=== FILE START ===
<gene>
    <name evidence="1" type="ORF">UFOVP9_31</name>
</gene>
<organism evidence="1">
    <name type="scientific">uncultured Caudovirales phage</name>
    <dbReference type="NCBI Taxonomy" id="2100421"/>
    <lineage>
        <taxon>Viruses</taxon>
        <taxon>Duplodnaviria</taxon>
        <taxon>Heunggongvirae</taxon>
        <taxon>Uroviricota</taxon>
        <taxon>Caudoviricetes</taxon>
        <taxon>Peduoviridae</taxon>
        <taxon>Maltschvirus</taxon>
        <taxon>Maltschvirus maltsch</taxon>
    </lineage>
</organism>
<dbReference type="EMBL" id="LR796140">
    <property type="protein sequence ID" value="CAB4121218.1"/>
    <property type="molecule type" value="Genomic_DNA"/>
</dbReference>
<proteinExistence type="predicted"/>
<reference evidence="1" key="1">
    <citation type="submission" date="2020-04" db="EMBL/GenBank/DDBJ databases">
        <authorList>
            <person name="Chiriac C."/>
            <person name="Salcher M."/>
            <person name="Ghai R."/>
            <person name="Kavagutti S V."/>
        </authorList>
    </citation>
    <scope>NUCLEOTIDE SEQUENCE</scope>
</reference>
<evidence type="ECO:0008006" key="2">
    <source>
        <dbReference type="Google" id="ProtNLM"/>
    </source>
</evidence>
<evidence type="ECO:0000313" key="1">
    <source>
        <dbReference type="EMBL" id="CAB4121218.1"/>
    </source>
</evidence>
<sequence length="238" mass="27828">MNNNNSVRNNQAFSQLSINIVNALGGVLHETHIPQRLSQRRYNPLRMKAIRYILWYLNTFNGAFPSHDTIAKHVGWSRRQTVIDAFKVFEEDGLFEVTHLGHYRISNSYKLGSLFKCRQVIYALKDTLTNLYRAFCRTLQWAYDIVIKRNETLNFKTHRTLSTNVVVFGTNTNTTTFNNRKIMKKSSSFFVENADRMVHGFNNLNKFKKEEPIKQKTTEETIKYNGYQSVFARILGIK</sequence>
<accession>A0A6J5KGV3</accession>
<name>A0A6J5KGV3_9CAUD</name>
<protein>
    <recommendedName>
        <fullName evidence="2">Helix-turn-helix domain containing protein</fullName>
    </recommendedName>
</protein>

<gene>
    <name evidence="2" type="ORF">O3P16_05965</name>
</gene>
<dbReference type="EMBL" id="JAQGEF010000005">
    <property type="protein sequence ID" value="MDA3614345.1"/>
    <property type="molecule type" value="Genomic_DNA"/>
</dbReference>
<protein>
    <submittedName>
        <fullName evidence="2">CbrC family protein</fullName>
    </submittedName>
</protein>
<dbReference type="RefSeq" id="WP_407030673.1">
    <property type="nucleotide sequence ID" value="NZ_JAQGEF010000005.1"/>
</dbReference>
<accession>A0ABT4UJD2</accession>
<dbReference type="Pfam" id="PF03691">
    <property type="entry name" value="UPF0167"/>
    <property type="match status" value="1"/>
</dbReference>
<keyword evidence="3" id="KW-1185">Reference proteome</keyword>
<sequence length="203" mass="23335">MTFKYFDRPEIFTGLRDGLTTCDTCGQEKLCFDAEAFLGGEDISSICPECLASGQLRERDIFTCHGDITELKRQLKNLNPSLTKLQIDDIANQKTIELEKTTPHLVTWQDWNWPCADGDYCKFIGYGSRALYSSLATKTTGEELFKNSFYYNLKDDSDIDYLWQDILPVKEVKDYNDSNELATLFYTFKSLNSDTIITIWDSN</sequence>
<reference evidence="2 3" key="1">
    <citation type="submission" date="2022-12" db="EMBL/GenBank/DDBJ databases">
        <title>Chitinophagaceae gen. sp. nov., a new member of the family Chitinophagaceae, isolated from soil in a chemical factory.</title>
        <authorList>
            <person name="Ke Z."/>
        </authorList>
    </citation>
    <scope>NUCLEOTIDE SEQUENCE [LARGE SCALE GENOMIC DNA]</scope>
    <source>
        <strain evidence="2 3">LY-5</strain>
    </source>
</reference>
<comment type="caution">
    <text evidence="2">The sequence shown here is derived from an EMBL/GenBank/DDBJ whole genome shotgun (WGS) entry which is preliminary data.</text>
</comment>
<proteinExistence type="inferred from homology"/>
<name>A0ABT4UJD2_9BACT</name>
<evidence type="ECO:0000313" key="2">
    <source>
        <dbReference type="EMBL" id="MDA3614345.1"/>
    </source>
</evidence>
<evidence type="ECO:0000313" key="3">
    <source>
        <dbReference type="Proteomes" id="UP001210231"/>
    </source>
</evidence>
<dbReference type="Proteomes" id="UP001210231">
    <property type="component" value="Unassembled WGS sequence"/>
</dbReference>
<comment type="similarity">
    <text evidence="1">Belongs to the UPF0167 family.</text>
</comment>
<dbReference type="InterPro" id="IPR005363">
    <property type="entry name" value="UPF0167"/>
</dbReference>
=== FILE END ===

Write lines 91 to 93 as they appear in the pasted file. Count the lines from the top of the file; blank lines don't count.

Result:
<evidence type="ECO:0000313" key="2">
    <source>
        <dbReference type="EMBL" id="MDA3614345.1"/>